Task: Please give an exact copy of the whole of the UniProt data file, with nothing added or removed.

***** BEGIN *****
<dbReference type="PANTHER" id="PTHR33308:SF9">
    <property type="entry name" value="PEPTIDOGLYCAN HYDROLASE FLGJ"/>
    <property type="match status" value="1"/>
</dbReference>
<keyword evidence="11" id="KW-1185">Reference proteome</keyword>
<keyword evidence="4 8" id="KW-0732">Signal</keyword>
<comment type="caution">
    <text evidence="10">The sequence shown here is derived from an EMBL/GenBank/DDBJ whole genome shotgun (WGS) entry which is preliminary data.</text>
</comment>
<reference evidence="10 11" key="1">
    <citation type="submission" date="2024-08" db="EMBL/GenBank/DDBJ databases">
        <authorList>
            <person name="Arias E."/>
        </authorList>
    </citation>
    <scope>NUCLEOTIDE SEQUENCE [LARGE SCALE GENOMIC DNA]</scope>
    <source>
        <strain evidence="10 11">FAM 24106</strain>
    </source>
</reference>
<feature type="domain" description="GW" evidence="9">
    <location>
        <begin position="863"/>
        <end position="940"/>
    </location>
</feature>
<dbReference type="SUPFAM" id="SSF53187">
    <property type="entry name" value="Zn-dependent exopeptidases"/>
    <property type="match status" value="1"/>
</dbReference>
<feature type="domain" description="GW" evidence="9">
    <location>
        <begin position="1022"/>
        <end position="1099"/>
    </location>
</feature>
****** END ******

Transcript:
<dbReference type="PANTHER" id="PTHR33308:SF9">
    <property type="entry name" value="PEPTIDOGLYCAN HYDROLASE FLGJ"/>
    <property type="match status" value="1"/>
</dbReference>
<keyword evidence="11" id="KW-1185">Reference proteome</keyword>
<keyword evidence="4 8" id="KW-0732">Signal</keyword>
<comment type="caution">
    <text evidence="10">The sequence shown here is derived from an EMBL/GenBank/DDBJ whole genome shotgun (WGS) entry which is preliminary data.</text>
</comment>
<reference evidence="10 11" key="1">
    <citation type="submission" date="2024-08" db="EMBL/GenBank/DDBJ databases">
        <authorList>
            <person name="Arias E."/>
        </authorList>
    </citation>
    <scope>NUCLEOTIDE SEQUENCE [LARGE SCALE GENOMIC DNA]</scope>
    <source>
        <strain evidence="10 11">FAM 24106</strain>
    </source>
</reference>
<feature type="domain" description="GW" evidence="9">
    <location>
        <begin position="863"/>
        <end position="940"/>
    </location>
</feature>
<dbReference type="SUPFAM" id="SSF53187">
    <property type="entry name" value="Zn-dependent exopeptidases"/>
    <property type="match status" value="1"/>
</dbReference>
<feature type="domain" description="GW" evidence="9">
    <location>
        <begin position="1022"/>
        <end position="1099"/>
    </location>
</feature>